Scuba diving is a magical adventure unlike any other. The breathtaking underwater paradise of the marine world is sure to satisfy even the biggest adrenaline junkie. That said, it can be dangerous if you aren’t careful.
Vibrant marine creatures and habitats bring a dynamic ecosystem. You can only prepare for so many situations, even in shallow depths. From thermal stress and heat loss to bodily fatigue from alcohol and lack of sleep, there are countless potential complications that could tire you out.
The sheer hydrostatic pressure underwater is enough to leave you with a physiological impact for some time. Don’t get me wrong, it’s well worth the inherent risks. You just gotta come prepared.
What is diver fatigue? Is it normal to be exhausted?
Diver fatigue is completely normal. Here are all the factors to watch out for.
- Accumulation of CO2: It’s the biggest cause of post-dive fatigue since carbon dioxide is considered acid at high concentrations. This buildup can throw our bodies into respiratory alkalosis – heavy breathing and hyperventilation. Now, over-breathing is a defense mechanism at high altitudes because of low oxygen concentration.
But it’s a massive problem underwater. With O2 percentages as high as 21% in your air tank, over-breathing can cause oxygen exposure and all the problems that come with it.
- Water Temperature: Water conducts heat off your body almost 20 times faster than air. This forces your body to burn energy at an increased rate to keep you warm.
- Decompression Stress (DCS): It’s one of the biggest and most common post-dive problems you should be wary of.
- Energy Expenditure: You’re burning energy faster underwater, so any unnecessary movement can unknowingly contribute to it.
- Anxiety and Stress: Yes. We burn/waste more energy when we’re anxious or under stress. Make sure you remain calm and with your guide at all times.
How does diving affect the body?
The build-up of carbon dioxide (CO2) can raise red flags in many different ways. Still, the most prominent one is decompression sickness or decompression stress.
Every individual’s body gets rid of CO2 in its own way and pace. The rate at which you remove excess CO2 can affect oxygen and nitrogen levels in your blood.
With the sudden pressure changes outside, your body will try to equalize internal pressure. This, in turn, leads to heavy breathing and hyperventilation and even increased blood volume to get rid of excess pressure.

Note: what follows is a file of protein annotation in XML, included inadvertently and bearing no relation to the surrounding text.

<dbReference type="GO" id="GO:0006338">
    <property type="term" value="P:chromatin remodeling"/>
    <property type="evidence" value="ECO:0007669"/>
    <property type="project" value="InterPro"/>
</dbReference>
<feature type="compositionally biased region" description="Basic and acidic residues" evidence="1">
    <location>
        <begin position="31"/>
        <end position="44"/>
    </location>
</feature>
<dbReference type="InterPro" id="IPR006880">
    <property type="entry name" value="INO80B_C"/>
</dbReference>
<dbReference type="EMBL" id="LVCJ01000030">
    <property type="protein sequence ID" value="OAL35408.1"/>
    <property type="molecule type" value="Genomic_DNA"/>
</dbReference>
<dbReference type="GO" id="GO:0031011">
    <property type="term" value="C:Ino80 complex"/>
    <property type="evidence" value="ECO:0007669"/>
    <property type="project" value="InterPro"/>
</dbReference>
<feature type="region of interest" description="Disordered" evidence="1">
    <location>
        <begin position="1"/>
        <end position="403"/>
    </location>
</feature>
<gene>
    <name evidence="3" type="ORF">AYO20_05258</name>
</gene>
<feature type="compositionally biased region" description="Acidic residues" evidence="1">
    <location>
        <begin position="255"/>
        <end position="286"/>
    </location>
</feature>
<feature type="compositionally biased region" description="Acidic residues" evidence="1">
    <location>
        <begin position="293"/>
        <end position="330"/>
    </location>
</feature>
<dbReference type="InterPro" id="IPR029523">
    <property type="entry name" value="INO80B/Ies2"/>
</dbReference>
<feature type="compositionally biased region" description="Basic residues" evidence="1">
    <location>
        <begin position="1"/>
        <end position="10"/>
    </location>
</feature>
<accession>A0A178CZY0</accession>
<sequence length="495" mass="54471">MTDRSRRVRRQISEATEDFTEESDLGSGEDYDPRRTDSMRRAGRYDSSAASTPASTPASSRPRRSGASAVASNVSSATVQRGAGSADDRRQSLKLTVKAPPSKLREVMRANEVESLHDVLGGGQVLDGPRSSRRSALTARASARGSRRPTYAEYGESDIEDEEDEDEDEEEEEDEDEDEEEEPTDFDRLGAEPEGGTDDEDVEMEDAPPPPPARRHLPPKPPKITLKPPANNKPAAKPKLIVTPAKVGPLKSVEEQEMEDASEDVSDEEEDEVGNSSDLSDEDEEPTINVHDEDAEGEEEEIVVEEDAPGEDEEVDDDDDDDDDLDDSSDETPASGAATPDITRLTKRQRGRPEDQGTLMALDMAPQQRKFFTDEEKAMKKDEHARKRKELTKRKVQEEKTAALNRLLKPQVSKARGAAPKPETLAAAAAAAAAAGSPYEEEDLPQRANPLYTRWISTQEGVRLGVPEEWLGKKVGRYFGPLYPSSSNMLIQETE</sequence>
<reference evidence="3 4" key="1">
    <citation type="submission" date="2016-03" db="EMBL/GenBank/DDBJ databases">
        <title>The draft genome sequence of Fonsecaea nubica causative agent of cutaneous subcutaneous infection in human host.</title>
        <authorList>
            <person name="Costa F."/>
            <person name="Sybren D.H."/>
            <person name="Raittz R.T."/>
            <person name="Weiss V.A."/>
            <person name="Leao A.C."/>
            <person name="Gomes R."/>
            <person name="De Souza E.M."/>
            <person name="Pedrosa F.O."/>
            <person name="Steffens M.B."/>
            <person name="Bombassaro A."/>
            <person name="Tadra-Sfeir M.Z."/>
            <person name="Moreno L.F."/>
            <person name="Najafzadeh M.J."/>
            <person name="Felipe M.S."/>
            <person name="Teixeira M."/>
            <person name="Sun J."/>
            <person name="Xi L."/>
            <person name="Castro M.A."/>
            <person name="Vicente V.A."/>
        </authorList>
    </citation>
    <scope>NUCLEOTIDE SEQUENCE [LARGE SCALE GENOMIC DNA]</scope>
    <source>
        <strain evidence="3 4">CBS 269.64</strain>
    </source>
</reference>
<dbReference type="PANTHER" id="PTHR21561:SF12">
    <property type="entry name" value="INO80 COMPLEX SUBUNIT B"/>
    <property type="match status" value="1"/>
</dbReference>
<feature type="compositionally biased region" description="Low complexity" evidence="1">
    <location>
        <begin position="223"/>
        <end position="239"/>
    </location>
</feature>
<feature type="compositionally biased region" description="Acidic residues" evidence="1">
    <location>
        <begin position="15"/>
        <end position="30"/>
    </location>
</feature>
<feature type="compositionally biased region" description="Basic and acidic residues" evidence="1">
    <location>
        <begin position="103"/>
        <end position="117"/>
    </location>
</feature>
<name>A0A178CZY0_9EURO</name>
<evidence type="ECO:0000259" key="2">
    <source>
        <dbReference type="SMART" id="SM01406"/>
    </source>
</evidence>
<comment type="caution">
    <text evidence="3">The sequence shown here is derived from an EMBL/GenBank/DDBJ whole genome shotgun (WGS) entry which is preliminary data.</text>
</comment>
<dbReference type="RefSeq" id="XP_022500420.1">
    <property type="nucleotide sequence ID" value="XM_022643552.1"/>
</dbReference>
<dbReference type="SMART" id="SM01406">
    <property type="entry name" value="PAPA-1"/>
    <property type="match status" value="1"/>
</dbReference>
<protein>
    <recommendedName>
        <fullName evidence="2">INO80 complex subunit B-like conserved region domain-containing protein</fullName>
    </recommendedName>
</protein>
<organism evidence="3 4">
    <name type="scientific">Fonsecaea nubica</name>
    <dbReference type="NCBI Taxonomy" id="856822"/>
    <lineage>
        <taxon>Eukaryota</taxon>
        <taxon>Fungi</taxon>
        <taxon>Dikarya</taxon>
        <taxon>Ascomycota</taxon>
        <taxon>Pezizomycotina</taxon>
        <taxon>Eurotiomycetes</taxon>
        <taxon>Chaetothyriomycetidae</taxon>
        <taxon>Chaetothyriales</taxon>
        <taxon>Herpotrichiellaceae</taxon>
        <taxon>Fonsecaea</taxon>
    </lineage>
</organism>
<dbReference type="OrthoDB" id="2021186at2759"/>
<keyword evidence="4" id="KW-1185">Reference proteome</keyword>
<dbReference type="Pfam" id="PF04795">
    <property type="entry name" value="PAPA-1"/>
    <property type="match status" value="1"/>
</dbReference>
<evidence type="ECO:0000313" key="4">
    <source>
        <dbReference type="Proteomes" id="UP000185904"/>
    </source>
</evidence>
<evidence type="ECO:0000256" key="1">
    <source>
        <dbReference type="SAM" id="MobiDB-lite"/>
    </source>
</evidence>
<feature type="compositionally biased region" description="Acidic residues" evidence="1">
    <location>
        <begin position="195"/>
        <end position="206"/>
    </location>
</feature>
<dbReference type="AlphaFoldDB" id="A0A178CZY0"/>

In layman’s terms, it’s not technically a sickness but the stress on your body due to sudden changes in external and internal pressure. And that’s how you get a case of “diver’s fatigue.”
1. What are the symptoms of decompression sickness?
Some of the most common symptoms of clinical DCS (decompression sickness) are fatigue, joint pain, heavy breathing, unusual itch and rashes, coughing blood or frothy sputum, and staggering. In some serious cases, tremors and amnesia are a part of it too.
These symptoms usually appear 15 mins to a couple hours after resurfacing. However, they can potentially appear upto 12 hours after coming up.
2. How long does decompression sickness last?
Minor decompression sickness symptoms only last a couple hours after good rest and over-the-counter pain pills. Mild symptoms usually last upto 48 hours, but serious cases can have long-term repercussions.
You should refrain from diving for atleast two weeks after minor to mild DCS symptoms.
3. How to avoid decompression sickness?
The treatment for decompression sickness is a recompression procedure. You should make your best efforts to avoid such a scenario.
- Plan your dive as per your skills: When it comes to scuba diving, the trick is to never overexert yourself. Use a reliable dive computer and stick to pre-planned depths within the pre-planned time limit.
- Plan your underwater time carefully: You can minimize your trips to the surface and save some ascent/descent trips if you stick to a proper plan.
Remember, your body CAN successfully acclimate to the pressure changes if you don’t rush up and down at short intervals.
4. Does nitrox have any effect?
Nitrox doesn’t affect your dive from a scientific point of view. The popular opinion says that diving with Enriched Air (Nitrox), with an increase in oxygen concentration, can help reduce post-dive tiredness.